Vacations are meant to get away from the usual daily grind, have fun, and relax.  Even though you are leaving your beloved gym back home, always remember your exercise routine doesn’t have to take a vacation too.  Do your best to stay active to at least maintain your weight in case the food on your vacation is too irresistible for just one serving.


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Bite into a Healthy Lifestyle – Physical Hunger & Satiety

Learn your individual hunger & satiety cues and never count calories again!

0. Empty; low blood sugar symptoms: light-headed, dizzy, nauseous, headache

1. Ravenous; h-angry, you are so hungry you are angry. Very cranky and can’t concentrate

2. Over hungry; so hungry you want to order and eat everything on the menu. Eyes are bigger than your stomach

3. Hunger pangs; physical hunger=it’s time to eat. Stomach growls, pangs, sloshing, etc

4. Hunger awakens; begin planning meal or snack

5. Neutral; H.A.L.T-Hungry=food. Angry/Anxious/stressed does not equal food. Lonely/bored does not equal food. Tired/dehydrated does not equal food.

6. Just satisfied; lean cuisine eater. Has not consumed enough for satisfaction

7. Completely satisfied; physically satisfied. Had balance of protein/fat/carbs.

  1. Start with single portions.
  2. Eat slowly- takes your stomach 20 minutes to signal it is satisfied. Research shows we eat in 12. That’s 8 more minutes of eating=stuffed.

8. Full; increase likelihood of overeating, “3 meals a day eater”, or eat at noon because it’s “lunch time”.

9. Stuffed; uncomfortably full. Need to unbutton your pants.

10. Sick; food coma. Feel sick you’re so full.

If you wait until you are too hungry the more you are likely to over eat.

Try to avoid the extremes and when they are unavoidable.

It takes 15g of carb (1 serving), 15 minutes to recover low blood sugar.

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National Nutrition Month – Sample Meal Plan


1 piece of cinnamon french toast with ¾ cup Greek yogurt

(See recipe on our blog at www.nutriformance.com)


Apple or pear with 1 ounce of sunflower seeds


Baja black beans, corn, and rice served with spinach leaves

(See recipe on our blog at www.nutriformance.com)


Carrots or celery with roasted red pepper hummus

(See recipe on our blog at www.nutriformance.com)


3 oz chicken, 1/2 sweet potato, and 1 cup of roasted aspagarus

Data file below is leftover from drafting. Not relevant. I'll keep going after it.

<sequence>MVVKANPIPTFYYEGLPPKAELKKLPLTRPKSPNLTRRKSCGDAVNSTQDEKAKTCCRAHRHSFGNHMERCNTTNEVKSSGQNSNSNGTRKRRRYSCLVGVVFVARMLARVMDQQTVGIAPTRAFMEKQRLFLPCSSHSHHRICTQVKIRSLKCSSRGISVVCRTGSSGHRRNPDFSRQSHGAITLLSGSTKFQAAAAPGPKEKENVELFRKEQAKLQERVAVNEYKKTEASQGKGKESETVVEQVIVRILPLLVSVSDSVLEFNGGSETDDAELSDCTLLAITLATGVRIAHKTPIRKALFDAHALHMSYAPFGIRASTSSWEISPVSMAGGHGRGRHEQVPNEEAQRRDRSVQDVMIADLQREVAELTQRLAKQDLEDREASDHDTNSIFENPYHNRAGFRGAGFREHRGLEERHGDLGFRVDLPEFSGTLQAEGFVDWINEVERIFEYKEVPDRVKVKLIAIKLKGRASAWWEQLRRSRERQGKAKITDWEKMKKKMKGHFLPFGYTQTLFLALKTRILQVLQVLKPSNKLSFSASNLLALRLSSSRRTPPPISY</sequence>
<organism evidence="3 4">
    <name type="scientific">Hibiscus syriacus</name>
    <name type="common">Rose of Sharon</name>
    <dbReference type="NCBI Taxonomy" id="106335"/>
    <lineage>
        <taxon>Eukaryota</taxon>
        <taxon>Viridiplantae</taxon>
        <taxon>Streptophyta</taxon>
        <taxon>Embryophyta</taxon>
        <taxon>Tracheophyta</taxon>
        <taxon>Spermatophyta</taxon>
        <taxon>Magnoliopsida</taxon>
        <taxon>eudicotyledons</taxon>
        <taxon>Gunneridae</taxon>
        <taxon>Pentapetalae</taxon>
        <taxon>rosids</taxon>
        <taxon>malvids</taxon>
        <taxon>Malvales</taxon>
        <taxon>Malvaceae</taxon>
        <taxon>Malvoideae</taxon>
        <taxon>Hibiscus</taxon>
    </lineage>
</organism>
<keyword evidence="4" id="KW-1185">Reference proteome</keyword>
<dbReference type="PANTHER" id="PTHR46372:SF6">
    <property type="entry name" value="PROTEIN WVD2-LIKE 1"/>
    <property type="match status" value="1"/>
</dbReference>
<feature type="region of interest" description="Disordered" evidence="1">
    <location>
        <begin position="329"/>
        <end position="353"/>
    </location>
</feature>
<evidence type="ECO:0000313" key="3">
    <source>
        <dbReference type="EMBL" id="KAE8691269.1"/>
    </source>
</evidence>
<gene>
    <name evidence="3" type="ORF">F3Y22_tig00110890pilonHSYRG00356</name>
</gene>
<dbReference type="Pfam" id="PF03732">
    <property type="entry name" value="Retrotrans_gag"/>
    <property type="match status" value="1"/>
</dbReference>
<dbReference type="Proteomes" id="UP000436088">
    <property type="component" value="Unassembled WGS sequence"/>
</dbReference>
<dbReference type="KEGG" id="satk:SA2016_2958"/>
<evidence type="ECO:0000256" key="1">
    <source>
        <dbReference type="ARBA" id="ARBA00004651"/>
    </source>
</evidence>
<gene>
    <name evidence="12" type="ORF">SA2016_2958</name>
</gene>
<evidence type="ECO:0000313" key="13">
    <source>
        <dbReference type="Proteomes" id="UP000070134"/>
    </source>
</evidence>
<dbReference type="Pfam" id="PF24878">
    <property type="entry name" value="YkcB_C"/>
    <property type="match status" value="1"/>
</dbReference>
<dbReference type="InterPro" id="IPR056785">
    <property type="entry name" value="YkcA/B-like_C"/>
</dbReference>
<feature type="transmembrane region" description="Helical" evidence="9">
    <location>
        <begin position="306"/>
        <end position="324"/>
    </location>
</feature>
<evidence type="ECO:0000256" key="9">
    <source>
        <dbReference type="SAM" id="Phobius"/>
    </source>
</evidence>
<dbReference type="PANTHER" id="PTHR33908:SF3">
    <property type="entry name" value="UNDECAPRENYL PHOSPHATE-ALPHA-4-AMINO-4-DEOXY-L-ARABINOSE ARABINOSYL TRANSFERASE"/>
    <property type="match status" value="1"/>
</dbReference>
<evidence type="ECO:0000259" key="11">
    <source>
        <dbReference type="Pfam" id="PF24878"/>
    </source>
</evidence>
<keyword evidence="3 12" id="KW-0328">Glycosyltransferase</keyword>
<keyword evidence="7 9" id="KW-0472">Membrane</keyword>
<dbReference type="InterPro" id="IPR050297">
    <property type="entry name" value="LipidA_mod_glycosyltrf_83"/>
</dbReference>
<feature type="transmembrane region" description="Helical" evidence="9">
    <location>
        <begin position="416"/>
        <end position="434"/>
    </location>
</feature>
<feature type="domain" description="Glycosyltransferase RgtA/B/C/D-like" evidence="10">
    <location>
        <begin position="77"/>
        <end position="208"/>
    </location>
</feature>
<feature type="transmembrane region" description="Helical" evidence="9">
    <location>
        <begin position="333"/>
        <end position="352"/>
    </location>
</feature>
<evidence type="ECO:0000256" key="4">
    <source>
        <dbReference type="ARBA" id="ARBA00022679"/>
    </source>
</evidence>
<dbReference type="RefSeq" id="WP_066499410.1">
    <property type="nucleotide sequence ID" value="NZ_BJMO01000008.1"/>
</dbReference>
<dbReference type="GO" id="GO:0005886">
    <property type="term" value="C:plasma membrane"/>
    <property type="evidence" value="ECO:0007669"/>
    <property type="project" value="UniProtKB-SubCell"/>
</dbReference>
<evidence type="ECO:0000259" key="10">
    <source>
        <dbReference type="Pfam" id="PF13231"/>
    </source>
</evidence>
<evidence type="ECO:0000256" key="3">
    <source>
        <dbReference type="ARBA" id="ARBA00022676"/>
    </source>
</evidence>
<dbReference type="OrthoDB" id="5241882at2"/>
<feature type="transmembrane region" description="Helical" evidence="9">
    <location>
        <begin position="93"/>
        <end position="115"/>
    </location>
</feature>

Toss aspagarus in olive/canola oil.   Add 1 tsp of oregano, 1 tsp basil, 1 tsp fresh cracked pepper

**note** the meal plan is a sample, not meant to work for each individual. To learn your individual nutrition needs, work with a registered and licensed dietician. Portion sizes, food preferences, health history, and goals will vary for each individual.

For more nutrient tips, contact Jamie at jamiec@nutriformance.com

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Roasted Red Pepper Hummus

Roasted Red Pepper Hummus


  • 1/3 cup tahini (sesame seed paste)
  • 1/4 cup water
  • 1/4 cup chopped bottled roasted red bell peppers, rinsed and drained
  • 2 tablespoons fresh lemon juice
  • 1/4 teaspoon salt
  • 1 garlic clove, minced
  • 1 (15 1/2-ounce) can chickpeas, rinsed and drained


Place all ingredients in a food processor; process until smooth.

Makes 2 cups. Serving size: ¼ cup

Calories:102 fat:5.7g protein:3.5g cho:10.5g

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Baja Black Beans with Corn & Rice over Spinach Leaves

This satisfying lunch is enriched with fiber and antioxidants. It will give you that energy boost you need throughout the day! Serves 6.



Cook brown rice in a medium bowl.  Combine black beans, corn, tomatoes, onion, cilantro, jalapeno, lime juice, oil, salt, pepper and hot sauce. To serve, place a scoop of hot rice in a bowl or on a plate. Top with a generous scoop of the black bean mixture. Stir together before eating.

Calories: 396 fat:5g cho:77g protein:12g

For more nutrition tips or questions, contact Jamie at jamiec@nutriformance.com